Malika Zouhali-Worrall is a British/Moroccan filmmaker. Her journalism work has been published in The Financial Times, and she has reported for CNN.com from India, Uganda, and China. Malika holds an MA from the Paris Institute of Political Studies, and she is a graduate of Cambridge University. Malika is a Roger Ebert Directing Fellow and an alumnus of the Film Independent Documentary Lab and the Garrett Scott Documentary Grant. In 2012, Filmmaker Magazine named Malika one of 25 New Faces of Independent Film. She is currently finishing production with co-director David Osit on her next documentary, Thank You For Playing.
Katherine Fairfax Wright graduated from Columbia University with a double major in Film Studies and Anthropology. She produced Malik Vitthal’s Watts-set gangster drama Imperial Dreams (Sundance, 2014), Gabi on the Roof in July (2010), associate produced the award-winning documentary Lumo, and has worked in a producing role on several other films. She is also an award-winning photographer. Katherine is a Chaz & Roger Ebert Directing Fellow, and an alumnus of the Film Independent Documentary Lab, the Garrett Scott Documentary Grant, and the Film Independent Producing Lab. In 2012, Filmmaker Magazine named Katherine one of the 25 New Faces of Independent Film.
Since the 2012 world premiere at the Berlin Film Festival, Call Me Kuchu has played 200+ festivals, won 20 awards, and been translated into eight languages. The film was theatrically released in four countries, and distributed on DVD/iTunes. Ugandan activists have participated in 29 Q&As in the US, Europe, Africa and Russia, and been interviewed by the BBC, CNN, NPR, among others. The film was screened by the U.S. State Department at The World AIDS Conference, and shown for the British Parliament and the High Commissioners of Commonwealth Countries. Call Me Kuchu has screened across Africa, and was featured as the opening event for the first ever Uganda Pride in 2012. After viewing the film, UN Secretary General Ban Ki-moon publicly stated: “The hardest work is done by local activists like those you will see in this film. I am proud to join in this great human rights cause.”
After his nine-year-old daughter died of leukemia, Marine Corps drill instructor Jerry Ensminger wanted to know why. His search for answers uncovers one of the largest water contamination incidents in American History.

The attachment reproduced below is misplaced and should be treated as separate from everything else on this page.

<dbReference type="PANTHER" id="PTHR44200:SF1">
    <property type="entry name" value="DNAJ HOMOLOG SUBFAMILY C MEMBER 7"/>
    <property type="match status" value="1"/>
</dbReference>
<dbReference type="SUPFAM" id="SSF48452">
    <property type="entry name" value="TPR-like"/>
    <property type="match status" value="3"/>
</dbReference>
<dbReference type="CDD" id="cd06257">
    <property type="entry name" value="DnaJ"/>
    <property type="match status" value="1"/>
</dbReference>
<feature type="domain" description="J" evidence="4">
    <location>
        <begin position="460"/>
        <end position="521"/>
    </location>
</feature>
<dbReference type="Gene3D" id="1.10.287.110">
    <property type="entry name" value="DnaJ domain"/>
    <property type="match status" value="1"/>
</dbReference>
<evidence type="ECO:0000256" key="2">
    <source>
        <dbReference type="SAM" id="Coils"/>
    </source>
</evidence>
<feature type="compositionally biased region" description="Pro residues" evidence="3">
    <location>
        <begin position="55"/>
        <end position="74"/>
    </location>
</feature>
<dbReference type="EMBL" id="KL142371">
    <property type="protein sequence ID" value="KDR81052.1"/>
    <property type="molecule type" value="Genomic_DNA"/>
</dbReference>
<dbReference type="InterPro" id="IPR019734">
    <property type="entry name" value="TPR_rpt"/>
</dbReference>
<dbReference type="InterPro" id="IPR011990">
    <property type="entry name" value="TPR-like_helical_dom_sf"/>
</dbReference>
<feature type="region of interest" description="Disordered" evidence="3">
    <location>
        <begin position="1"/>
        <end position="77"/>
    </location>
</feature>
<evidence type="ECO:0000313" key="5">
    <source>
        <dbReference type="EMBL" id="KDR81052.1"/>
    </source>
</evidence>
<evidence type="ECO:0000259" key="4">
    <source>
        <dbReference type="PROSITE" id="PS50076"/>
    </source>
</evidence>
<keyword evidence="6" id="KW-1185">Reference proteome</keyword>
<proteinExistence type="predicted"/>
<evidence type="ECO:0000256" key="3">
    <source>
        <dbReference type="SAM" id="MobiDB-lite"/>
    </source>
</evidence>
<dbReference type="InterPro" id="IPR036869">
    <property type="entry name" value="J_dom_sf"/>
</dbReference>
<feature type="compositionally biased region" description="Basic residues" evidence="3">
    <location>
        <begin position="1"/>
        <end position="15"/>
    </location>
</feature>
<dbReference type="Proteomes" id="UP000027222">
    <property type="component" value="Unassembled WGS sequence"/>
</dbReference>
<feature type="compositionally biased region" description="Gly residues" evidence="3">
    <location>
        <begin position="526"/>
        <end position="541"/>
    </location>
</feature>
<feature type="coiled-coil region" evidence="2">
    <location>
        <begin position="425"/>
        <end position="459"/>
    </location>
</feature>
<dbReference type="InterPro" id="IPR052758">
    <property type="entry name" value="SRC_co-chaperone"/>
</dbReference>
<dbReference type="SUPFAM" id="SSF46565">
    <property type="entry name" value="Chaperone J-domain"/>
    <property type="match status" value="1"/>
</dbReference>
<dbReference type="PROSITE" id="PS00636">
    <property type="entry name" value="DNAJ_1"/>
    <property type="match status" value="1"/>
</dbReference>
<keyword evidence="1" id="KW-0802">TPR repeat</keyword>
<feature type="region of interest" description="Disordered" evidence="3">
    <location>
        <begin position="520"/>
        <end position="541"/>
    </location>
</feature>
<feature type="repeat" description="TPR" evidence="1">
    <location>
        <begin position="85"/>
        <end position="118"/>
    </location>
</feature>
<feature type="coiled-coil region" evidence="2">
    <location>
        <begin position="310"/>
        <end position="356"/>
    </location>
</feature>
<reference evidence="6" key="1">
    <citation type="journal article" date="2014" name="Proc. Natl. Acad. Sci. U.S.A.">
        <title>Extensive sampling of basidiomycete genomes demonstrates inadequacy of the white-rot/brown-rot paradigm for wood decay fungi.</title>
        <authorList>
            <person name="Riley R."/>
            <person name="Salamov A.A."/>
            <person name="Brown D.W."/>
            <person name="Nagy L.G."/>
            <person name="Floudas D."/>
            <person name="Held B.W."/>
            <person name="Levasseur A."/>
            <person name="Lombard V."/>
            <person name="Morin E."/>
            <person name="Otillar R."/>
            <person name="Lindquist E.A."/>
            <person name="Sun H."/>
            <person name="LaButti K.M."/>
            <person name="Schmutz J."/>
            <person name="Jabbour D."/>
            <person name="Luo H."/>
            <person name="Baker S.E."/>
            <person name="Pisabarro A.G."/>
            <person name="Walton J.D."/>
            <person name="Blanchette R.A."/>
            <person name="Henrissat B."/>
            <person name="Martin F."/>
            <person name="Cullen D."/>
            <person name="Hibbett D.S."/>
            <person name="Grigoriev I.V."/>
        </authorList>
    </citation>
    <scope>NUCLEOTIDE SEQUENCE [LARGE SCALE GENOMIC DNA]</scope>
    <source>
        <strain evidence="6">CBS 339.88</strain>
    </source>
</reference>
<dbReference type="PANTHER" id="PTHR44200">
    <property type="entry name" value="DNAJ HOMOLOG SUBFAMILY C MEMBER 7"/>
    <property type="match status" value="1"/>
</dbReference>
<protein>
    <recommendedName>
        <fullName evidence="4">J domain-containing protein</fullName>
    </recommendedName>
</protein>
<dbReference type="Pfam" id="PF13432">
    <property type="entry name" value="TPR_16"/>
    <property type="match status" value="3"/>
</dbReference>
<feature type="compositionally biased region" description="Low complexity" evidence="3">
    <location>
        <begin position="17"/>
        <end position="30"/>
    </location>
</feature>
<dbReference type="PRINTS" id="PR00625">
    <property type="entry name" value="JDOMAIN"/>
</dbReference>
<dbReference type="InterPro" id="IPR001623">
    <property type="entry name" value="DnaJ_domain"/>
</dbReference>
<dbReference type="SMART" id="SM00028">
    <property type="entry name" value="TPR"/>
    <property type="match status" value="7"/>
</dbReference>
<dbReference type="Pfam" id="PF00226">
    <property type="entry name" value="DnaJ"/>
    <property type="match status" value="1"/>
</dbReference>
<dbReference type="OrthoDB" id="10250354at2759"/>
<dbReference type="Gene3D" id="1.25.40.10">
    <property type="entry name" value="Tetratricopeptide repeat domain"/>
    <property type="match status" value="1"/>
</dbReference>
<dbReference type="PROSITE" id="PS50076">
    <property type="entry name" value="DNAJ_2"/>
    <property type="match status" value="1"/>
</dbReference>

About the Director
Semper Fi: Always Faithful is co-directed by Rachel Libert and Tony Hardmon.
Rachel Libert is a New York-based producer / director. Her work includes the Oscar-shortlisted and Emmy-nominated film Semper Fi: Always Faithful, which tells the story of the water contamination at Marine Corps Base Camp Lejeune, and the award-winning television series Boomtown, which examined the impact of an oil boom on a small North Dakota town. Her critically-acclaimed documentary Beyond Conviction was broadcast as a primetime special on MSNBC and featured on The Oprah Winfrey Show and the Today Show. She is the recipient of the 2012 Ridenhour Documentary Prize and a Sundance Institute Documentary Fellow.
Tony Hardmon is the co-director of the Oscar-shortlisted and Emmy-nominated documentary Semper Fi: Always Faithful, which tells the story of the water contamination at Marine Corps Base Camp Lejeune and chronicles the work of Master Sgt. Jerry Ensminger. Tony is also a veteran cinematographer who has worked on numerous projects for television and theatrical release. His credits include Heidi Ewing and Rachel Grady’s Boys of Baraka and Detropia, Stacey Peralta’s Made in America, and Liz Garbus’ The Execution of Wanda Jean. He is the recipient of the 2012 Ridenhour Documentary Prize and a Sundance Institute Documentary Fellow.
In the summer of 2011, the filmmakers screened Semper Fi: Always Faithful on Capitol Hill. This screening was hosted by a bi-partisan group of Congressmen and Senators. In February 2012, the film aired as a primetime special on MSNBC. On August 6, 2012, President Obama signed the Honoring America’s Veterans and Caring for Camp Lejeune Families Act which provides health care to veterans and their families made ill from the contaminated drinking water. Film subjects Jerry Ensminger and Mike Partain and directors Rachel Libert and Tony Hardmon were at the intimate Oval Office signing ceremony. Awards and Honors: Emmy® Nomination, Shortlist for Best Documentary, Academy Awards®, The Ridenhour Documentary Film Prize, Best Editing, Tribeca Film Festival, Best Documentary Woodstock Film Festival, Gracie Award. The film is available digitally on iTunes, Amazon, and NetFlix and DVDs are available at Barnes and Noble and Amazon.